[Phil Jones, Nov '08] Most governments around the world have signed up to Kyoto, and it is likely that the US will engage much more readily in many processes after Jan 20, 2009.
The UK has a climate change bill which seeks to reduce emissions by 80% by 2050, and to produce national risk assessments every 5 years. To almost all in government circles (including the US from Jan 20, 2009), the science is done and dusted. The reporting of climate stories within the media (especially the BBC) is generally one-sided, i.e. the counter argument is rarely made. There is, however, still a vociferous and small majority of climate change skeptics (also called deniers, but these almost entirely exclude any climate-trained climate scientists) who engage the public/govt/media through web sites. Mainstream climate science does not engage with them, and most of these skeptics/deniers do not write regular scientific papers in peer-review journals. The project would address the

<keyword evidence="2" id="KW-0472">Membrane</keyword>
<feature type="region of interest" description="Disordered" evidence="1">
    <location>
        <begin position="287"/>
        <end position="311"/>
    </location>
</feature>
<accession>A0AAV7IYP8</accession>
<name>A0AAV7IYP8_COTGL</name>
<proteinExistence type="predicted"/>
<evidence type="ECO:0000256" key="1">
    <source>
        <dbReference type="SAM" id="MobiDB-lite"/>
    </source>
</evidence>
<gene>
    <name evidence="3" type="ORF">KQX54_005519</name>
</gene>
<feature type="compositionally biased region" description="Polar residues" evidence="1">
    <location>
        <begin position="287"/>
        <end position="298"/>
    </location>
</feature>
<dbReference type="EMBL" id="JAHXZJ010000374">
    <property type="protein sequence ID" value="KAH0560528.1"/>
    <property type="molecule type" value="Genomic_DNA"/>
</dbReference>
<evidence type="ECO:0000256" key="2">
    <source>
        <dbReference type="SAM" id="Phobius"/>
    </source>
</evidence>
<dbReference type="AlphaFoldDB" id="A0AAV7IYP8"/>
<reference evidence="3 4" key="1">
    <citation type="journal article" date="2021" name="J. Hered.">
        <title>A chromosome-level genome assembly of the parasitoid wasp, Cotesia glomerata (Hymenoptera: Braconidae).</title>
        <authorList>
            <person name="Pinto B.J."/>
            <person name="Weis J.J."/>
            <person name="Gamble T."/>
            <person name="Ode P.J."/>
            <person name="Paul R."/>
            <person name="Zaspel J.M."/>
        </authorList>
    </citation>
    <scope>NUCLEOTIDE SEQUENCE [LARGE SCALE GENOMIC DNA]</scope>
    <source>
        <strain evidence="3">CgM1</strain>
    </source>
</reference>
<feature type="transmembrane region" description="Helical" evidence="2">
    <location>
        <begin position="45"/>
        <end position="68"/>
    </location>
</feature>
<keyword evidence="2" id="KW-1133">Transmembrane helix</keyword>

division through the reporting (in mainstream media and bloggs) of a number (to be decided but 3-5) recent scientific papers. Issues to be addressed include:should a vociferous minority be able to bully mainstream scientists?; should mainstream climate scientists have to change the way they have worked for generations (through the peer-review literature)? and should the science be conducted across blogg sites?
President is right to veto Martin Putna's professorship
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